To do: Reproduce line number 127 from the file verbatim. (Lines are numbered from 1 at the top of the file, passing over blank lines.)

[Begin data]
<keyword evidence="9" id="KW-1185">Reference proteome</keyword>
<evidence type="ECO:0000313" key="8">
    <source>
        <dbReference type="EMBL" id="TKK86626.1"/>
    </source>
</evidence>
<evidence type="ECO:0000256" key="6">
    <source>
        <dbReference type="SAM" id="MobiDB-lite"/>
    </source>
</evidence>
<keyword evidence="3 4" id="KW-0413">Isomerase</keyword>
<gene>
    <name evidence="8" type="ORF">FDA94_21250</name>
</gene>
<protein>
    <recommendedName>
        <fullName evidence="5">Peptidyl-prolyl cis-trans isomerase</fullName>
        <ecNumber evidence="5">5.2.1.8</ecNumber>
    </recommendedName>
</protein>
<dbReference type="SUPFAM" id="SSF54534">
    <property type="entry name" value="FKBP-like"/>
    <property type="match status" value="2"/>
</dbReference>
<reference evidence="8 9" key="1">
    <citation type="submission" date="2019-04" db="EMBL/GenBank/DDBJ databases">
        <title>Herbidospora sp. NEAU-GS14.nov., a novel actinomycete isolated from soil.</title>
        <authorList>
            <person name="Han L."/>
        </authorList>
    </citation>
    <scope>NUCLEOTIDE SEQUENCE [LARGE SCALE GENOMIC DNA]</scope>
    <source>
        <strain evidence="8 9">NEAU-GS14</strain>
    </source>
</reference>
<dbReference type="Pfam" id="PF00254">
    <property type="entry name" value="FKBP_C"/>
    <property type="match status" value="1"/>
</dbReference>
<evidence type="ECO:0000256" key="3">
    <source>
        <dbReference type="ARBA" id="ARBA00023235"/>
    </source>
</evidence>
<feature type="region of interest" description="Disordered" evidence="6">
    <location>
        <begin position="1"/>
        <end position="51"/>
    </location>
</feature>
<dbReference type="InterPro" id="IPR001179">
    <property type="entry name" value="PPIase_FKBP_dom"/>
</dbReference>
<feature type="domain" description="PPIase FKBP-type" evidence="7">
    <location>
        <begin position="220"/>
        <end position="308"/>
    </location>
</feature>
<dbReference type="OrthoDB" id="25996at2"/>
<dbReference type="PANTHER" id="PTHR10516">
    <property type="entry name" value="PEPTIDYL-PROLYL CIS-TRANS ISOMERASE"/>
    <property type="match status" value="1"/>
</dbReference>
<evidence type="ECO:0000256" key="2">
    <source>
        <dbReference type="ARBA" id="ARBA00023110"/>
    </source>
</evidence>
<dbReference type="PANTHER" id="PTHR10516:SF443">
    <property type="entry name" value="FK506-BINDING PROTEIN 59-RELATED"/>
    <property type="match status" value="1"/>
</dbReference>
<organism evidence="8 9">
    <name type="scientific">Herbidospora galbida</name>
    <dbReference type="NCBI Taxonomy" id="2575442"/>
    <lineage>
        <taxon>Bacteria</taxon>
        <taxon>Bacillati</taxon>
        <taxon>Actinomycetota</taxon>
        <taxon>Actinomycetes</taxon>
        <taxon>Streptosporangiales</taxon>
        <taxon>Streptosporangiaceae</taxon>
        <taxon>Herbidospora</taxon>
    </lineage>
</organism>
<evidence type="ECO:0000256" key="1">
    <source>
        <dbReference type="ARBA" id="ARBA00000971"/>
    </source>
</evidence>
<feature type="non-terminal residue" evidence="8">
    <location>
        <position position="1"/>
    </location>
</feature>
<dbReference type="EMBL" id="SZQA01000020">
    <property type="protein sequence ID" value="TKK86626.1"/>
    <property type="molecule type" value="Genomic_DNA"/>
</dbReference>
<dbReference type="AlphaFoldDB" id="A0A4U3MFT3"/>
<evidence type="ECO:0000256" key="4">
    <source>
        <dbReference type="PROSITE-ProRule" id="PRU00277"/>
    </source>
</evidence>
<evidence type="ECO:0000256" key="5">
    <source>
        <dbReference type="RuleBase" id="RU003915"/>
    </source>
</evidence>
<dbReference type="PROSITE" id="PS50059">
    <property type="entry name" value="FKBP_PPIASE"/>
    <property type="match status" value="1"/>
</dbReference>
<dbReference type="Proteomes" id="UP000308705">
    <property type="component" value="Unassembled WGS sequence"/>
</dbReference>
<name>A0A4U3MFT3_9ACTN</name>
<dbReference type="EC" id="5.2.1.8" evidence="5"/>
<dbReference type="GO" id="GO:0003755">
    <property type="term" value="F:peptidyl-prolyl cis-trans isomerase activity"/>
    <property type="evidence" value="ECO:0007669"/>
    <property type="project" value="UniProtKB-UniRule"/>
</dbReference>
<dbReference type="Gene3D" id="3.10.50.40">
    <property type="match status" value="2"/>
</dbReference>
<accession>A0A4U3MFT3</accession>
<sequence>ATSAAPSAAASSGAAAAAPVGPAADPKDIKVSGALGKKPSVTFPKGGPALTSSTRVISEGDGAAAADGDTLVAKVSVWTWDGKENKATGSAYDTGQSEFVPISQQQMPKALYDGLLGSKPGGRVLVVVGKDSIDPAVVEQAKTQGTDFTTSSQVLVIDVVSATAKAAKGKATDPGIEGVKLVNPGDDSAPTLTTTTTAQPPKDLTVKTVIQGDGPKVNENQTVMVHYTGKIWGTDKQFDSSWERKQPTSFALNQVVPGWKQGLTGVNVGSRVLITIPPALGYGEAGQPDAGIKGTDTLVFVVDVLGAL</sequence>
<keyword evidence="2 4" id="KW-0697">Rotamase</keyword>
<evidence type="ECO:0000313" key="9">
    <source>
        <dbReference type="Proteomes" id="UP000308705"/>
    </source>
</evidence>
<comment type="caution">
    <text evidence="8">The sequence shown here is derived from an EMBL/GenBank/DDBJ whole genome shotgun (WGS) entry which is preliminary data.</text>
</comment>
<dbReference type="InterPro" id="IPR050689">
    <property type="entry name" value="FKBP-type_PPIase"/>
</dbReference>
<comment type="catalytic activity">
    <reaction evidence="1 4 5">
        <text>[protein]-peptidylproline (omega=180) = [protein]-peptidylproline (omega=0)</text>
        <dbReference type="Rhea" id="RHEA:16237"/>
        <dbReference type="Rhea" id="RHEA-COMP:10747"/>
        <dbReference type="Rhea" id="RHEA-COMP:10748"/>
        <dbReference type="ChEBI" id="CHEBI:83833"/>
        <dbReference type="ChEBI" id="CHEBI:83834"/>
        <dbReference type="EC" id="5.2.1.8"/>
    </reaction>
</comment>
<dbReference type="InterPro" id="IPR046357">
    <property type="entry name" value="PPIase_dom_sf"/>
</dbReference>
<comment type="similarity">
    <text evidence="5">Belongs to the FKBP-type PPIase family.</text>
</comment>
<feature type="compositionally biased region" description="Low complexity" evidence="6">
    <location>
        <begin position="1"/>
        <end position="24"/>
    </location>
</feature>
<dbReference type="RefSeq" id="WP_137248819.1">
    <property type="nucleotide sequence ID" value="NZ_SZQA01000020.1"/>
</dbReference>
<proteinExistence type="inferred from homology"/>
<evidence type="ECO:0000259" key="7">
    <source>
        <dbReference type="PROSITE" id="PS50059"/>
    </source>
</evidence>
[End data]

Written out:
</dbReference>